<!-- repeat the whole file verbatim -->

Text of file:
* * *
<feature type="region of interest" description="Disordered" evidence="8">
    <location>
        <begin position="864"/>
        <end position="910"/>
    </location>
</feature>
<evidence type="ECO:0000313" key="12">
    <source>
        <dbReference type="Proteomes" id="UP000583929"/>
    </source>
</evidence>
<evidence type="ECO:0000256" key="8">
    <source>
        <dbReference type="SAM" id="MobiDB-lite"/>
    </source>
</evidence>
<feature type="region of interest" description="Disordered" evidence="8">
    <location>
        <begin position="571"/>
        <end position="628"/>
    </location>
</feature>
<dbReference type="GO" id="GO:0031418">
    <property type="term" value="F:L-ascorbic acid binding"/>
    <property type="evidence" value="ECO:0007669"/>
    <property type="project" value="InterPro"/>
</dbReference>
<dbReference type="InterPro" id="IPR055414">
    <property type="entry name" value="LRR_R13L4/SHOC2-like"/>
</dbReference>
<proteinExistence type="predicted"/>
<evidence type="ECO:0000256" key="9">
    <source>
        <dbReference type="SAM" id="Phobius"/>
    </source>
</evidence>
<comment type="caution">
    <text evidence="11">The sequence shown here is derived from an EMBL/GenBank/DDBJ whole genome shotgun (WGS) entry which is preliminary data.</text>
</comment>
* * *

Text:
<feature type="region of interest" description="Disordered" evidence="8">
    <location>
        <begin position="864"/>
        <end position="910"/>
    </location>
</feature>
<evidence type="ECO:0000313" key="12">
    <source>
        <dbReference type="Proteomes" id="UP000583929"/>
    </source>
</evidence>
<evidence type="ECO:0000256" key="8">
    <source>
        <dbReference type="SAM" id="MobiDB-lite"/>
    </source>
</evidence>
<feature type="region of interest" description="Disordered" evidence="8">
    <location>
        <begin position="571"/>
        <end position="628"/>
    </location>
</feature>
<dbReference type="GO" id="GO:0031418">
    <property type="term" value="F:L-ascorbic acid binding"/>
    <property type="evidence" value="ECO:0007669"/>
    <property type="project" value="InterPro"/>
</dbReference>
<dbReference type="InterPro" id="IPR055414">
    <property type="entry name" value="LRR_R13L4/SHOC2-like"/>
</dbReference>
<proteinExistence type="predicted"/>
<evidence type="ECO:0000256" key="9">
    <source>
        <dbReference type="SAM" id="Phobius"/>
    </source>
</evidence>
<comment type="caution">
    <text evidence="11">The sequence shown here is derived from an EMBL/GenBank/DDBJ whole genome shotgun (WGS) entry which is preliminary data.</text>
</comment>